Garlic is considered a cancer-fighting food for several forms of the disease, <a href="http://www.cancer.gov/cancertopics/factsheet/prevention/garlic-and-cancer-prevention#r12">according to the National Cancer Institute</a>. One French study found that women who regularly ate garlic had <a href="http://www.ncbi.nlm.nih.gov/pubmed/9928867">a significantly reduced risk of breast cancer</a>. Garlic's mild cousin, onions also had a protective effect, according to the study.
Pomegranates are known for their anti-cancer properties, thanks to a richness in anti-inflammatory antioxidants, polyphenols. But they may offer a specific benefit against breast cancer: research shows that a phytochemical found in abundance in pomegranates, called ellagitannins, interfere in the production of aromatase, an enzyme that, as HuffPost blogger Dr. Nalini Chilkov explained, "<a href="http://www.huffingtonpost.com/nalini-chilkov/pomegranates-cancer-fighting-_b_1078343.html">increases hormone production in breast tissue</a>." That's important because breast cancer is hormone-dependent, meaning that it feeds off of hormones like estrogen to grow and spread. "Hormone dependent cancers such as breast cancer are commonly treated with aromatase inhibitors, which block this enzyme," wrote Chilkov.
Although preliminary, research in mice has found that <a href="http://www.sciencedaily.com/releases/2011/09/110901163921.htm">including walnuts in a healthful diet throughout the entire lifespan</a> reduced the risk of developing breast cancer by <em>half</em>.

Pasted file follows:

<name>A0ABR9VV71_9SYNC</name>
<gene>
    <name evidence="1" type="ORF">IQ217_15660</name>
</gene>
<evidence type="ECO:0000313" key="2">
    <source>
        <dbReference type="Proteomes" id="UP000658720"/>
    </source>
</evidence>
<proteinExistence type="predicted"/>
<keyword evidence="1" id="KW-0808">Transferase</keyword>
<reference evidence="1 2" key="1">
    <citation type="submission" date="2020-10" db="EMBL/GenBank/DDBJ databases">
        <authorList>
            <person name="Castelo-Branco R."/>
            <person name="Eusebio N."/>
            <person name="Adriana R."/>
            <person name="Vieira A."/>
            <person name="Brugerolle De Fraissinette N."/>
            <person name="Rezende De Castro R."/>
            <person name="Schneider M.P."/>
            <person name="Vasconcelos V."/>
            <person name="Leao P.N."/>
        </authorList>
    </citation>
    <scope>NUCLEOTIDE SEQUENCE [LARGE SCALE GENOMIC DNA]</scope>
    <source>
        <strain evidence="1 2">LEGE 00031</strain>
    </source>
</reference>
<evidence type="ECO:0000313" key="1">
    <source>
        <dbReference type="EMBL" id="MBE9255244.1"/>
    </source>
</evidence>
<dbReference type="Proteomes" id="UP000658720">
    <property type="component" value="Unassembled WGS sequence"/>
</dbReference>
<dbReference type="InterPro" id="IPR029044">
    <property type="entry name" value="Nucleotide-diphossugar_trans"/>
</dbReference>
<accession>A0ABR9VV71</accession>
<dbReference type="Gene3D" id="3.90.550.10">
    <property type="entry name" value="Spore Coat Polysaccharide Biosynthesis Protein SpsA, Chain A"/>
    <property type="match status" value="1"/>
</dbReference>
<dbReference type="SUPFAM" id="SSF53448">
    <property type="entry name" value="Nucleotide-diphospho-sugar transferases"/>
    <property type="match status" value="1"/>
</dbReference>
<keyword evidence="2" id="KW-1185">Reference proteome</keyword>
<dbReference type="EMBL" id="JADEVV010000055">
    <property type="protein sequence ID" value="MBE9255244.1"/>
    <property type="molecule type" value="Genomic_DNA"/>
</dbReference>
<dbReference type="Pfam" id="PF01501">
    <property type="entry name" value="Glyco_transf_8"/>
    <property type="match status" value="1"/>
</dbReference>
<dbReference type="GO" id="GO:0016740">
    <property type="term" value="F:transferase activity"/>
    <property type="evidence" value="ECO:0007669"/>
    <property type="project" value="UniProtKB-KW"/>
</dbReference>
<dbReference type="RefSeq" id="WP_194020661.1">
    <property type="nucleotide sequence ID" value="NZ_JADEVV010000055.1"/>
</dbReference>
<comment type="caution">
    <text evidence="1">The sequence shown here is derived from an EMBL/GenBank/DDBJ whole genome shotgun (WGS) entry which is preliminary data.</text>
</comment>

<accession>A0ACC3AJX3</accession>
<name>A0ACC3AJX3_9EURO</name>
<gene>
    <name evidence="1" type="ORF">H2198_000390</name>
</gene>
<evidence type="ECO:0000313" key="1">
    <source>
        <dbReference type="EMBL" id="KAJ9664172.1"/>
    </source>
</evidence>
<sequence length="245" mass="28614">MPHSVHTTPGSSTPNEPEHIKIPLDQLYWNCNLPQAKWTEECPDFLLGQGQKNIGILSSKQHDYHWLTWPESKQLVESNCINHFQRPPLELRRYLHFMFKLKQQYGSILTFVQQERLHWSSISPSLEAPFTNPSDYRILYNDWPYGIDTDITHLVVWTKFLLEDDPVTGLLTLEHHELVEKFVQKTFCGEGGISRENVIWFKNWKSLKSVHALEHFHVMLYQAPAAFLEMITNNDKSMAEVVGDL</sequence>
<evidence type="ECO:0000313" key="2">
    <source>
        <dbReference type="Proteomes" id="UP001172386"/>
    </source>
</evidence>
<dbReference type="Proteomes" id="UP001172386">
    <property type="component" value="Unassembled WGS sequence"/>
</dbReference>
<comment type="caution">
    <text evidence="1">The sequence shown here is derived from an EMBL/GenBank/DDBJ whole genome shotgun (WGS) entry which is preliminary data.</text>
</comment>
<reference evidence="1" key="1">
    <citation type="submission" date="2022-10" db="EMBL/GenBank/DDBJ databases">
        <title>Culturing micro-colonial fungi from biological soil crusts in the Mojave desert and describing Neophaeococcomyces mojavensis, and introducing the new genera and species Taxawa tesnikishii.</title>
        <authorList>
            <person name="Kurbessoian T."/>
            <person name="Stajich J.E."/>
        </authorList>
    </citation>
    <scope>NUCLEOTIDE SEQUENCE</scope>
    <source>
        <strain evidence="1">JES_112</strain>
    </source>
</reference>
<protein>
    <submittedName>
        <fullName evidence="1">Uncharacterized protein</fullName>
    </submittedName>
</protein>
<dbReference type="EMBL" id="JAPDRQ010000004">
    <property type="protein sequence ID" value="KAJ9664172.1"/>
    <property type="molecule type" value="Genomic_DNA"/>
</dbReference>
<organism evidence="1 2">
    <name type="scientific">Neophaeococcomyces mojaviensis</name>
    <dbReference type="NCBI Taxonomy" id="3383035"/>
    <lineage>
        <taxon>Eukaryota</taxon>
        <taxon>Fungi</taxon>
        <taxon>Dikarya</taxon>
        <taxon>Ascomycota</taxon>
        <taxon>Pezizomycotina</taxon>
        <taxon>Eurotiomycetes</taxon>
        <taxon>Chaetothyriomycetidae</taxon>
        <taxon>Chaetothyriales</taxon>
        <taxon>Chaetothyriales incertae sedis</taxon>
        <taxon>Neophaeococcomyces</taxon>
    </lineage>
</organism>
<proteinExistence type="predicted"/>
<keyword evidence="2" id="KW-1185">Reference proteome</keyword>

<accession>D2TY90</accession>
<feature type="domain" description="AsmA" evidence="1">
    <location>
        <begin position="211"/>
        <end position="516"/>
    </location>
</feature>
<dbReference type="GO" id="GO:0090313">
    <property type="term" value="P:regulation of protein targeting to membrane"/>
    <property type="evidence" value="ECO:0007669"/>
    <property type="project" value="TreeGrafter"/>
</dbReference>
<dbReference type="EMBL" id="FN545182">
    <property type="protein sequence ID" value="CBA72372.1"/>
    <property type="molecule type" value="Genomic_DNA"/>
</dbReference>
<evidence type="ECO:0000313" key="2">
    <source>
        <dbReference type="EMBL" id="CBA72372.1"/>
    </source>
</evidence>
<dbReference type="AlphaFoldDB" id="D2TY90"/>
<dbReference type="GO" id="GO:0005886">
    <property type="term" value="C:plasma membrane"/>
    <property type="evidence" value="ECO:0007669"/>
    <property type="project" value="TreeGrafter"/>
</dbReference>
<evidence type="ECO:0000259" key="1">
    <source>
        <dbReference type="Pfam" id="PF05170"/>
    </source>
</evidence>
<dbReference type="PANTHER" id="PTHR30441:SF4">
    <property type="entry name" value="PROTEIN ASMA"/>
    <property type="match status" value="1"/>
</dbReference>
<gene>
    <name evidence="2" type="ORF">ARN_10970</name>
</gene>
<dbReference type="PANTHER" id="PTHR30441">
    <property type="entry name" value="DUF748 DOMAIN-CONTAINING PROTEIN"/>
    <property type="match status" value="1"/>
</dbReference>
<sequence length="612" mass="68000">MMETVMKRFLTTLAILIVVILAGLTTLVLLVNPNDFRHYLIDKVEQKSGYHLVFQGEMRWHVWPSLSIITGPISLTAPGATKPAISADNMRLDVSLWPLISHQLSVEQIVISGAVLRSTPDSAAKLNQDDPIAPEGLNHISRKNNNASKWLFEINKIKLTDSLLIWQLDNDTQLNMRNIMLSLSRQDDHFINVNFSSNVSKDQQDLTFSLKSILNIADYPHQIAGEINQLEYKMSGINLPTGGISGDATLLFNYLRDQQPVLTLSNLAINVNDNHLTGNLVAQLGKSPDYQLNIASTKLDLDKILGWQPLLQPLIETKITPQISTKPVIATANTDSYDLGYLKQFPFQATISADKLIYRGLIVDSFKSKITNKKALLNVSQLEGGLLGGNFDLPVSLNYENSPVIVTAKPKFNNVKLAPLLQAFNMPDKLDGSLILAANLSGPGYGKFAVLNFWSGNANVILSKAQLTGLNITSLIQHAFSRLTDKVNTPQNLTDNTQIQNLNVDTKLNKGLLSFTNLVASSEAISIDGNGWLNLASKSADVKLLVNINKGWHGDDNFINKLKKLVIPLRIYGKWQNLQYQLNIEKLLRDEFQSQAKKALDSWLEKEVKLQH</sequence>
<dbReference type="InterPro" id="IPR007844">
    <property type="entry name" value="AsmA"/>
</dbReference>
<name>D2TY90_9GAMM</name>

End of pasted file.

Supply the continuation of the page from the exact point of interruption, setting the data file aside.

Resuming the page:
Curcumin, the compound in turmeric, may play a role in blocking the expression of a molecule called RANKL, <a href="http://www.huffingtonpost.com/nalini-chilkov/turmeric-health-benefits-_b_828856.html">which is found in the most deadly and aggressive breast cancer tumor cells</a>.
Berries have several powerful antioxidants, primarily anthocyanins and ellagic acid, which have been shown in cell culture studies to <a href="http://www.aicr.org/foods-that-fight-cancer/blueberries.html#research">reduce free radical damage to healthy cells</a>, according to the American Institute for Cancer Research. In separate research, they were shown to slow the growth and shorten the lifespan of breast cancer (as well as mouth, colon and prostate cancer) cells.